I think that when non-Native guests visit, they are predominantly expecting to see more “traditional” items for sale like weavings, carvings, pottery etc. So many people are looking for that authentic piece of the Native Northwest to obtain or gift. I think it’s interesting when at times guests seem a little disappointed that the item they hoped to purchase doesn’t exist in this store – that they are so fixated on this static idea that those beautiful utilitarian objects are the only way Native people and artists carry tradition and ancestral ways of artistically expressing themselves and moving through the world today. The conversation of what is considered “traditional” and “authentic” is complicated to explain in a white capitalist society. It’s complicated but it’s ever evolving and important to discuss – even amongst our own communities.

Sacred Circle gift shop

On the flip side, the Native guests and other non-Native guests are blown away by the modern spins on our products and are really excited to support Native businesses, so they return to do regular shopping for themselves and their loved ones too. Money spent on items in the shop goes directly into the pockets of the makers and the general operation and expansion of our new arts programming.

Why is it important to buy Native?

It is important to buy Native because there is still a major problem in the non-Native consumption of Native culture – design, aesthetic and even ceremony through tourist-kitsch souvenirs and young hipster trends. The value that is put on a Native made or Native designed object is in its maker. The Indigenous and ancestral transference of knowledge that exists during the objects creation is something sacred and cannot be commodified whether it’s a sterling silver cuff or a single stanza poem. Buying Native is a form of necessary reparations when thinking about the historical relationship between the taking of Indigenous lands by colonial settlers and the current ongoing destruction to reservations and sacred sites.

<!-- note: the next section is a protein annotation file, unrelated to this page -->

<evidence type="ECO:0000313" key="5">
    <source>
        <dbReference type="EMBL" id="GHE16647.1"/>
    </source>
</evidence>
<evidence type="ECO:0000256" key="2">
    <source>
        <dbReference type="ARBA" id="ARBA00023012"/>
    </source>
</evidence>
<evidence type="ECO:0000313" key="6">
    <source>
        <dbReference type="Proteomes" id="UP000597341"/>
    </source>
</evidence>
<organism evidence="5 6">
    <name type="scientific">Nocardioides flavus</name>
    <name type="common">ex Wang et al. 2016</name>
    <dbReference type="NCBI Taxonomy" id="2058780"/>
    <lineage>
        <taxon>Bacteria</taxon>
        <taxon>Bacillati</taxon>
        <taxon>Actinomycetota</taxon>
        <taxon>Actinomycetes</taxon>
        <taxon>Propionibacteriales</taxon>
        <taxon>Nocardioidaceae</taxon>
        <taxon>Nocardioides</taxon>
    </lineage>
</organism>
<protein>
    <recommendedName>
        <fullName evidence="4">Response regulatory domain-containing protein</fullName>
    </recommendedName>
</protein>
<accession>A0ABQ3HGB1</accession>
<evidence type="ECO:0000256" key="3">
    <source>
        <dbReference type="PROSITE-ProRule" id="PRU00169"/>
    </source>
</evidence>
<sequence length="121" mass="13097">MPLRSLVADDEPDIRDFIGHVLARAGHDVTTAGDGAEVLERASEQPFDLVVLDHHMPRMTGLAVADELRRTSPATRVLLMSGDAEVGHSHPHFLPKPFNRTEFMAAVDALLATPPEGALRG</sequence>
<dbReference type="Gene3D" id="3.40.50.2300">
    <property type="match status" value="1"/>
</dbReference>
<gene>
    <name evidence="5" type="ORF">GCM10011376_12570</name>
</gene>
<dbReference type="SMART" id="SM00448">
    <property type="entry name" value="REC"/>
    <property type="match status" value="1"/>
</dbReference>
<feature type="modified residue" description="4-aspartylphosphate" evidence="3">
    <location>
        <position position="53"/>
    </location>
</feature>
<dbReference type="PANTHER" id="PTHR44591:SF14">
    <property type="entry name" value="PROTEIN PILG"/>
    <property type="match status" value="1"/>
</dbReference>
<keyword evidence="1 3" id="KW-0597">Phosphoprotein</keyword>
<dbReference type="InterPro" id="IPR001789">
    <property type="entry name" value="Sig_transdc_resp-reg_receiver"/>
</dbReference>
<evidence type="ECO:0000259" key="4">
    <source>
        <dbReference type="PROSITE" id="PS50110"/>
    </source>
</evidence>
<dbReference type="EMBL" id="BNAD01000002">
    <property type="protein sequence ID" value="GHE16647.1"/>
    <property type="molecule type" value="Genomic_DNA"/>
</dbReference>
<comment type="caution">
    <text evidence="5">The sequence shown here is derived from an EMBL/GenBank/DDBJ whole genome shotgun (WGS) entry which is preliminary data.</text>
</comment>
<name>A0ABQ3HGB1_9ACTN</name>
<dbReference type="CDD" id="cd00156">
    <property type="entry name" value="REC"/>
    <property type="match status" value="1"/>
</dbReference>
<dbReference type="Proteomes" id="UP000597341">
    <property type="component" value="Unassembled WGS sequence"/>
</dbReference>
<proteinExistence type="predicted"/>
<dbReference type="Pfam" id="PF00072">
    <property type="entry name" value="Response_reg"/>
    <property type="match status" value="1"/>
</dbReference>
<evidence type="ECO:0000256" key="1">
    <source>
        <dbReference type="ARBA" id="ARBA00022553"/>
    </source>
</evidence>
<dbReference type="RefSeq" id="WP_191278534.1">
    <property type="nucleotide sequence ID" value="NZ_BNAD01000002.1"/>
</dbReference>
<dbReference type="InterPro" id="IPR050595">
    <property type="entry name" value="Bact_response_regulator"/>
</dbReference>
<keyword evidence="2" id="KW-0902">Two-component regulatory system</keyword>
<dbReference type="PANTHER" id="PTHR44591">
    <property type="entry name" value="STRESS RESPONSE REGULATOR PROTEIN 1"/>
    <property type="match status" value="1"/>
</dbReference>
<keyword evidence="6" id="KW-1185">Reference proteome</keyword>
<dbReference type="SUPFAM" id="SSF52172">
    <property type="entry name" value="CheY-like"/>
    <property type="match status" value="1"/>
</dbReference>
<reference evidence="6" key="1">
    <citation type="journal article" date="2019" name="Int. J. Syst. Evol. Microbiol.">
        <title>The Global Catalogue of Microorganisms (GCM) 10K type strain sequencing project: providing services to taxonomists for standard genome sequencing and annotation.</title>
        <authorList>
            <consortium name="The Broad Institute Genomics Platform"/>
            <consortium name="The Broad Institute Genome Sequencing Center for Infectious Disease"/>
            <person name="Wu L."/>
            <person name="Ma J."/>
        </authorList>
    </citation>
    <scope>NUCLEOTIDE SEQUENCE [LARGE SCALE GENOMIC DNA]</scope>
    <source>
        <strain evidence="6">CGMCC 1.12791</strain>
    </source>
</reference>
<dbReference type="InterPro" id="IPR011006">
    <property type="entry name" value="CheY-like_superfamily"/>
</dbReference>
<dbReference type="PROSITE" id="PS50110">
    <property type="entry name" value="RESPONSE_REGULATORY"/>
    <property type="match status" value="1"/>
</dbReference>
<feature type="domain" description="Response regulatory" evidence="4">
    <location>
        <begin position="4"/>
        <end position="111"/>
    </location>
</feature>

I aim to connect gift shop guests to the artists that are spotlighted in the gallery – predominantly emerging, womxn or femme, Indigenous queer and Two-Spirit artists because these artists deserve the platform to voice their multi-faceted experiences, which are at the heart of so many of Indian Country’s most critical issues.

Anything else you would like to share?

Another goal of mine is to grow the Arts Program to the point where there is a cultural or artistic event of some kind every month. We are going to be adding more art exhibitions, film screenings, art markets, play productions and live performances throughout the next year.

Daybreak Star gallery

Upcoming events:

September 14: Medicine Bag making workshop
September 18: Weaving workshop
September 21: Sacred Circle Emerging Native Artists Exhibition
October 8: Indigenous Peoples Day Celebration
October 26-27: “Bad Indians” Stage Reading Production
November 3-4: United Indians Art Market
December 1-2: United Indians Art Market
December 15-16: United Indians Art Market

Contact information:

Come visit Daybreak Star Indian Cultural Center in Discovery Park.

5011 Bernie Whitebear Way, Seattle, WA 98199
Gallery Hours: M-F 9-5 (Closed until September 21st)
Gift Shop Hours: W-F 9:30-4:30 (hours may extend for holidays)

The best way to stay up to date on hours, events and gatherings is to follow us on social media:

Facebook: Sacred Circle Gallery
Instagram: sacredcirclegallery
Website: http://www.unitedindians.org/arts-culture/sacred-circle-gallery/
Email: Hank Cooper hcooper@unitedindians.org

*For artists that wish to consign work in the shop, interested in vending for Art Market and/or interested in the Sacred Circle Emerging Artists cohort please email Hank directly.

by Wakíƞyaƞ Waánataƞ (Matt Remle)

Matt Remle (Lakota) is an editor and writer for Last Real Indians and LRInspire and the co-founder of Mazaska Talks. Follow @wakiyan7